Flash memory is getting complex — and that could be a good thing.
This technology, mainly in the form of SSDs, has brought huge benefits to datacentres as well to laptops and desktops, primarily by adding speed through increased I/O and lower latency.
To the end user these improvements bring clear performance benefits, whether that end user is at the other end of the network or at the same machine where the SSD is installed.
From the datacentre perspective, solid-state memory has enabled storage managers to add another tier to their existing two-, three- or four-tiered models. Such models have been created to contain the costs of buying high-performance storage for all data, reserving it instead for the data that benefits most, usually databases and other transactional data.
The rest, such as Windows shares, tends to live on cheaper, slower storage, where an added wait of a few milliseconds is barely noticeable, if at all.
Flash memory has also enabled applications that could hardly have existed before. While flash memory vendors are eager to tell us about implementations of desktop virtualisation, the reality is that few installations of any size are fully up and running.
They say flash memory will help to change that, as its performance profile enables the high I/O demands of virtual desktops now to be met without breaking corporate piggy banks.
That's all very well, but you can only fully reap the benefits of new technologies if they're properly integrated with existing systems, and if they're directed towards business processes rather than just being faster.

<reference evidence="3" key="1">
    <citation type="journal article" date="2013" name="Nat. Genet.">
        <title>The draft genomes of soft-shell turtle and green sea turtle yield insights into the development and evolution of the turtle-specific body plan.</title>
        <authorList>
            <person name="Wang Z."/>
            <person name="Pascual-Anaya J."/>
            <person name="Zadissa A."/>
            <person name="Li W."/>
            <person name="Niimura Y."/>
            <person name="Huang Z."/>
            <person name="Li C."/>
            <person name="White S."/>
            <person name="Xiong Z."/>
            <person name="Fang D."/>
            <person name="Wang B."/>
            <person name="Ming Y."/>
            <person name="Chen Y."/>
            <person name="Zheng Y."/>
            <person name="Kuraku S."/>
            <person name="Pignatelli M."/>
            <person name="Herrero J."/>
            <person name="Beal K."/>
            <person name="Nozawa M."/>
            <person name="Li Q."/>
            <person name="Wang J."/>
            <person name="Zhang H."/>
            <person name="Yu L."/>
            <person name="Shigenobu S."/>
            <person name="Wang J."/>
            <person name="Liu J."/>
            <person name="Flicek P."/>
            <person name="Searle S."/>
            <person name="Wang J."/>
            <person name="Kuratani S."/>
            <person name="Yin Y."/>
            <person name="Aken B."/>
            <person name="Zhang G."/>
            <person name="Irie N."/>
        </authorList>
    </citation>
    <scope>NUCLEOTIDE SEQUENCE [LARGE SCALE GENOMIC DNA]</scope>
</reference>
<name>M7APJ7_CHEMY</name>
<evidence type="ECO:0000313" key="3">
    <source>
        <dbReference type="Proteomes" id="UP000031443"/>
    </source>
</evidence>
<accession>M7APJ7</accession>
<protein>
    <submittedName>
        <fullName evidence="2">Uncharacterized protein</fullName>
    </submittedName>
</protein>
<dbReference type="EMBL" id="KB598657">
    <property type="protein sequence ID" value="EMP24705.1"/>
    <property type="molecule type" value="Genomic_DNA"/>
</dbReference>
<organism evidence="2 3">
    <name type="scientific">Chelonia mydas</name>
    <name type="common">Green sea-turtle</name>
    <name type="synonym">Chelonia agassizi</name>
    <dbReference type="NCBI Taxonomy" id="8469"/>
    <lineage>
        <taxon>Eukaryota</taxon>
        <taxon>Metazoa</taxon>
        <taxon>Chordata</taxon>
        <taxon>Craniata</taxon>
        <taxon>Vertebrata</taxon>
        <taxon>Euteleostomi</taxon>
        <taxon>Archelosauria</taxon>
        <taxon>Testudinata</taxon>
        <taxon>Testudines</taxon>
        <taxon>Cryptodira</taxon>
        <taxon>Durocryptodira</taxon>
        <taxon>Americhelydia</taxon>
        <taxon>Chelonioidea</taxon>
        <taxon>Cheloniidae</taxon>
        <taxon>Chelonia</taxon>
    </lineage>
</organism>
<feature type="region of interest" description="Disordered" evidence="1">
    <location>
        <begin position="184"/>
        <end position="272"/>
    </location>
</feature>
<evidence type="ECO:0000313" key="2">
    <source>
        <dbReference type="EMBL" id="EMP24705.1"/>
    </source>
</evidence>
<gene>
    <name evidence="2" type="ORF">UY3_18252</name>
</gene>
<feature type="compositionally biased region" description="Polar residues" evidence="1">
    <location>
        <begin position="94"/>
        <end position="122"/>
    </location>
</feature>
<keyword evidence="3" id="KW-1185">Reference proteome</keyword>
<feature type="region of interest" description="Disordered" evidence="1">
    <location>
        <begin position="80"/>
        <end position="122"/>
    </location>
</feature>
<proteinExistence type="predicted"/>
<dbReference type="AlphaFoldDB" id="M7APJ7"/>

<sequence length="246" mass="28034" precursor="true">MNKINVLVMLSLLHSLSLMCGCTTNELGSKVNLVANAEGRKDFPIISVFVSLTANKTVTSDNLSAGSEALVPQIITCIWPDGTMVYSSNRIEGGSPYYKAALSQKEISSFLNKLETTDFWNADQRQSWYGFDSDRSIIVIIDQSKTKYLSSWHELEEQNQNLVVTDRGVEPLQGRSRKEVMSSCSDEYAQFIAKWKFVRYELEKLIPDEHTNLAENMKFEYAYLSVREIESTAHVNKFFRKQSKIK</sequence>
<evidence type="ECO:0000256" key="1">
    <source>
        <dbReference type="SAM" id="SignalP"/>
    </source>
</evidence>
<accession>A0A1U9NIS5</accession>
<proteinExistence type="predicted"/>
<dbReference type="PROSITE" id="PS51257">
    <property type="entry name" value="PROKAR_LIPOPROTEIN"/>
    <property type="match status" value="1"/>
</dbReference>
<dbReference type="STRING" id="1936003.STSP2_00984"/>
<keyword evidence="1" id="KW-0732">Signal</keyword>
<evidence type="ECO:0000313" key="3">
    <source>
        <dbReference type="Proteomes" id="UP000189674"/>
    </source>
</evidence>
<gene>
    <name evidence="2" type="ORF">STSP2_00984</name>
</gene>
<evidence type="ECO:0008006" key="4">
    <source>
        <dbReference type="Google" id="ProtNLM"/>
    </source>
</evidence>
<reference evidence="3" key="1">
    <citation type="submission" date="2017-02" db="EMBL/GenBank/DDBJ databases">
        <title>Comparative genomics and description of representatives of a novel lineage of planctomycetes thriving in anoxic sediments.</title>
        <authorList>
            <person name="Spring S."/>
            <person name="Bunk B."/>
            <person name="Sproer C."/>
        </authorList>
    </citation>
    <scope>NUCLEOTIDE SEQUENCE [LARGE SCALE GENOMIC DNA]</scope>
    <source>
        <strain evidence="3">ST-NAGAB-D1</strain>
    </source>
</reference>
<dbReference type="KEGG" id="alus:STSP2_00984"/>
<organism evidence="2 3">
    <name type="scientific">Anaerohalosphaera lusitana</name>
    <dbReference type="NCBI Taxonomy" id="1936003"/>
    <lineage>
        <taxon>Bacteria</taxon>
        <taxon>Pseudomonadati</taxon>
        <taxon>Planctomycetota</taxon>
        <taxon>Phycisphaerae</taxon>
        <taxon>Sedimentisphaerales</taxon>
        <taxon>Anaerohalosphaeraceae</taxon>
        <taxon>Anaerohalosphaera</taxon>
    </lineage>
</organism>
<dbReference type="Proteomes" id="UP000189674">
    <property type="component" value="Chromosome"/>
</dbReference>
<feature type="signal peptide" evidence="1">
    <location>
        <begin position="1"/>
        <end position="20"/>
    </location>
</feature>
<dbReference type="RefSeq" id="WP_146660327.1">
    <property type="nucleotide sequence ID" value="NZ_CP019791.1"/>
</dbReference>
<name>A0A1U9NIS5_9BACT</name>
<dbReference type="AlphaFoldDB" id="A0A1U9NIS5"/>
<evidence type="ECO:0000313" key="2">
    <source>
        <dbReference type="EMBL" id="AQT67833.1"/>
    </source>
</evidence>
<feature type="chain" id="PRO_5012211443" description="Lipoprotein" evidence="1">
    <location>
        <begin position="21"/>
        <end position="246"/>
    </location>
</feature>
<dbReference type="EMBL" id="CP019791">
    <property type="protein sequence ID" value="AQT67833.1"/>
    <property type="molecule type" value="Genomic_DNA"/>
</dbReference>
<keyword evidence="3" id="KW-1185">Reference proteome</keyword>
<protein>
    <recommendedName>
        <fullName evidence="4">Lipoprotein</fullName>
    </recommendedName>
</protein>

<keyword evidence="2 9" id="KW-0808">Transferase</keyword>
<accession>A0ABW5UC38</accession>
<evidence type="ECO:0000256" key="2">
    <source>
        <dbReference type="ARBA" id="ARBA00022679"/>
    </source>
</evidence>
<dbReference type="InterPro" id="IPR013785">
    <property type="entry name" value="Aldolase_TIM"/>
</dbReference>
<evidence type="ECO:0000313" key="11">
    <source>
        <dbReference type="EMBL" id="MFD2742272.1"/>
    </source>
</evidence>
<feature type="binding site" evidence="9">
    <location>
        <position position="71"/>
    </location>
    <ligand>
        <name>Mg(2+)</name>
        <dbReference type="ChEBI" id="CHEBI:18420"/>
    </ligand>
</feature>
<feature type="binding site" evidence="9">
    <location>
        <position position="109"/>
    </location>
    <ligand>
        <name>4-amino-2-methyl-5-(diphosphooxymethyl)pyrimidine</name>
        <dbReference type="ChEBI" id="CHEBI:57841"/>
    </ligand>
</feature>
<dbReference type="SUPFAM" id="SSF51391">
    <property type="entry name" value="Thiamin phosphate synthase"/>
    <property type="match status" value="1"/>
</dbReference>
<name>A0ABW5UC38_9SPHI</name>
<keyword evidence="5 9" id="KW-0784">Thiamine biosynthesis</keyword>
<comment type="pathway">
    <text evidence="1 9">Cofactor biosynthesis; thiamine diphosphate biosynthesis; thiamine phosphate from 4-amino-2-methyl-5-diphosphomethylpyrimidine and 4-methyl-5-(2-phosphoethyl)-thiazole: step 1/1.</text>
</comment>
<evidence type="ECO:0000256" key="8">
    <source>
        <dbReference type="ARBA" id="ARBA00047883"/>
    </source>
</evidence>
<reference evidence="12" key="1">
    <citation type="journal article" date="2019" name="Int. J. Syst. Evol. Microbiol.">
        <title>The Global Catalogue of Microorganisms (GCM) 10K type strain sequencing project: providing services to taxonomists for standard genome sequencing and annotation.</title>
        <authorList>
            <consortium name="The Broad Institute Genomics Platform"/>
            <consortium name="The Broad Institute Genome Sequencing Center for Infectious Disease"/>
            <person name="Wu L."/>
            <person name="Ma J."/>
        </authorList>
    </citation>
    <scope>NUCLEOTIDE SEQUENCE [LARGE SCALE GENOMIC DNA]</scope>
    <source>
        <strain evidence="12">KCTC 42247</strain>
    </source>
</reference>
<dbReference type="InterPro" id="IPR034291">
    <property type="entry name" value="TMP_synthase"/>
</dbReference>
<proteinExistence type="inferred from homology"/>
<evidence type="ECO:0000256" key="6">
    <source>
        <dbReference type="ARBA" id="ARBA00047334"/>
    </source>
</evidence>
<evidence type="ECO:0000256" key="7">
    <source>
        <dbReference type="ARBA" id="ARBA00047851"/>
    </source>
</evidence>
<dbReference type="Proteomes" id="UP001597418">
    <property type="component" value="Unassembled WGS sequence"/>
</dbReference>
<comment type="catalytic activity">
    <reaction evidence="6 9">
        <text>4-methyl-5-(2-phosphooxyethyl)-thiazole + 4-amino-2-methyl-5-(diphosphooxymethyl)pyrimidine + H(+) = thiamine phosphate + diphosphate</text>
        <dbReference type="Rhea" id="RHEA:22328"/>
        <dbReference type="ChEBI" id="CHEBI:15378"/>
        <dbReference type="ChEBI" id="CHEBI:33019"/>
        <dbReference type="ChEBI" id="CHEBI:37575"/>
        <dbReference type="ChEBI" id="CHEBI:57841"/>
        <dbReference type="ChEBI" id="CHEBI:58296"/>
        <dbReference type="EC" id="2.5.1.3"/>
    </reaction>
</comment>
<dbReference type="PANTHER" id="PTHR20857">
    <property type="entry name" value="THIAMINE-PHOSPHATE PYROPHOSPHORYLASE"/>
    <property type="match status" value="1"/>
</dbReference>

Flash vendors are moving in this direction, not just because potential customers are asking for it but also to help differentiate themselves.
For example, one vendor of in-server flash memory storage, Fusion-io, specialises in flash memory installed inside the server, on the PCI Express bus, where it acts as a super-fast storage drive. It has recently announced software that allows server-side flash storage — and therefore datasets — to be shared across servers.
According to company spokesman Gary Orenstein, it speeds large jobs such as media transcoding and database transactions because its 6GBps bandwidth can return data to the server within 50-100 microseconds.
In relation to connectivity work over Fibre Channel or InfiniBand, Orenstein said: "Normally the SAN isn't the bottleneck, so most customers can just attach this system to their FC network."
Others suppliers, such as WhipTail with its Accela flash appliance, are focusing on developing technology that helps accelerate the specific read-write patterns of individual applications, which is a hard problem for applications that do more writing than reading, such as databases and VDI.
So while flash memory makes everything go faster from an end user's point of view, from the datacentre storage manager's point of view, it's a technology that needs careful integration with existing systems. If not, it could just end up being an unjustifiable expense.